If you’re a technology obsessive like me you will not have failed to notice that Nokia announced their tie up with Windows Phone 7 last week. The death knell has sounded for Nokia’s own mobile OS, Symbian, and future handsets will be touting Microsoft’s relatively recently developed software.
I noticed it when said Microsoft OS was revealed. The media (including digital and social) reaction was one of shock and awe that Microsoft had produced something that was actually pretty good. Microsoft were clearly aware that the reaction would be one of surprise, and played off it by enlisting a long term champion of their rivals, Stephen Fry. Previously a mouthpiece for all that is wonderful about Apple, Fry took centre stage to admit that Microsoft had made something that, you know, isn’t bad.
However none of this has stopped the reaction to the Nokia/Windows news from being predictably negative. Apparently Nokia’s shares have dropped 10% and much of the noise on Twitter and the blogosphere is along the lines of ‘why is one dying technology company choosing to partner with another
I cannot be the first person to point out the gross exaggeration going on here. OK, so Nokia’s handset market share dropped in 2010 (by 8.5% to 28.2%), but it is still the biggest global handset manufacturer by some distance – it’s hardly ‘dying’. The partnership is with an up and coming mobile OS developer which everyone was singing the praises of just a few months ago, who also happens to be far and away the biggest desktop software provider in the world. Does that sound like such a bad plan?
It is a symptom of the influencer ecosystem in the tech industry. Tech influencers are implicitly heavy users of social and digital media, and by nature are pretty obsessive about their tech. Where other people have a faint preference for a supermarket or brand of toilet roll, tech obsessives are likely to have a strong alliance to certain tech brands. The difference with the tech sphere though, is that these often fairly biased and unfounded personal alliances manifest themselves far more frequently online, and even reach mainstream media. Automated Twitter accounts are set up specifically to retweet the vitriol against certain browsers, phone manufacturers or search providers, whilst whole blogs are dedicated to it. Even national journalists will be completely open about whether they are a Mac or a PC.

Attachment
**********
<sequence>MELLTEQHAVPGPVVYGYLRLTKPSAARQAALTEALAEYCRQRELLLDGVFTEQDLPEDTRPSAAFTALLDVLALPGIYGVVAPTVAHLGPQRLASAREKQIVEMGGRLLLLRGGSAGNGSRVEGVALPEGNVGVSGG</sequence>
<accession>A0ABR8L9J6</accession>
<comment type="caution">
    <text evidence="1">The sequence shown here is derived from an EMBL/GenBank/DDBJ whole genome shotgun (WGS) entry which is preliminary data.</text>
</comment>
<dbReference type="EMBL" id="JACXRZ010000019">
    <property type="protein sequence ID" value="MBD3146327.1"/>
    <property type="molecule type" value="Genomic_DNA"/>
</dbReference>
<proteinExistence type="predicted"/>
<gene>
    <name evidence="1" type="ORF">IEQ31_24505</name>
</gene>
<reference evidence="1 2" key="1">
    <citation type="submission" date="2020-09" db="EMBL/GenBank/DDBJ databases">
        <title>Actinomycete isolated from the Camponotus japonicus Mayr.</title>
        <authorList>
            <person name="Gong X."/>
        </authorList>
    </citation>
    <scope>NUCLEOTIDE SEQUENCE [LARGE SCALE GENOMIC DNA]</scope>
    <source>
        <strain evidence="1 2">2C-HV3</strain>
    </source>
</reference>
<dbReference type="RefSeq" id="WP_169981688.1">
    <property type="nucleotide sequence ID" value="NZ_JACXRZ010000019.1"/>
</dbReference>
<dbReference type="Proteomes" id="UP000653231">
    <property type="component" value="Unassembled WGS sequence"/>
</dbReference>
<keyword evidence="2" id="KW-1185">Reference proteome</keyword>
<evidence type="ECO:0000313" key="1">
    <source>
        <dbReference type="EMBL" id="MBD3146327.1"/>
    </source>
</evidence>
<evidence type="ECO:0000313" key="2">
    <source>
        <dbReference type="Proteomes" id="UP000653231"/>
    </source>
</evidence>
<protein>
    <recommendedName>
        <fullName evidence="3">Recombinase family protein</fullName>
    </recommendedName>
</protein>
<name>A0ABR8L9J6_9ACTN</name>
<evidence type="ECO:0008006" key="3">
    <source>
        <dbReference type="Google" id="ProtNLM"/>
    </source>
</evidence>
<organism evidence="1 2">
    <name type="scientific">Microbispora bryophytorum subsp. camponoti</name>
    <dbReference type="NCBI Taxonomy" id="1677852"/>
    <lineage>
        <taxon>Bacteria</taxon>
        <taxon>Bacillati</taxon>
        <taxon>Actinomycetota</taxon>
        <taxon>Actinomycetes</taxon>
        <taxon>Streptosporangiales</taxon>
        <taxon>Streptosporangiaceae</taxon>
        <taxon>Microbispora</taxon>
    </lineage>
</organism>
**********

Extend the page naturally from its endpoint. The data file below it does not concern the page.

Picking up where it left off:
There’s an element of elitism here too. A tech blogger may think “I am more knowledgeable about this, therefore my opinion is more valid”. Without stopping to consider why products like the iPhone are so popular (simple usability) they state technical specifications of hardware or a browser’s incompatibility with the latest web language – things that are obscure and unimportant to consumers at large.
What if you transferred the same kind of attitudes to another industry? If Sainsbury’s dipped below Asda to number 3 in the top UK retailers, I’m fairly certain this would not provoke legions of Twitterers and mainstream media to start applying the descriptors ‘dying’ or ‘has been’ with every mention of the supermarket. In technology any kind of provider that has existed for more than five years and is no longer in the number one slot is a dinosaur.
When it comes to software, digital media, mobile etc we seem to see find the possibility of a comeback unlikely because none of this technology has existed long enough for us to see many examples of a company thriving, then dipping, then thriving again. We don’t expect it, which is very odd considering that in this techno-religion of newness and number one the current deity – Apple – did just that.
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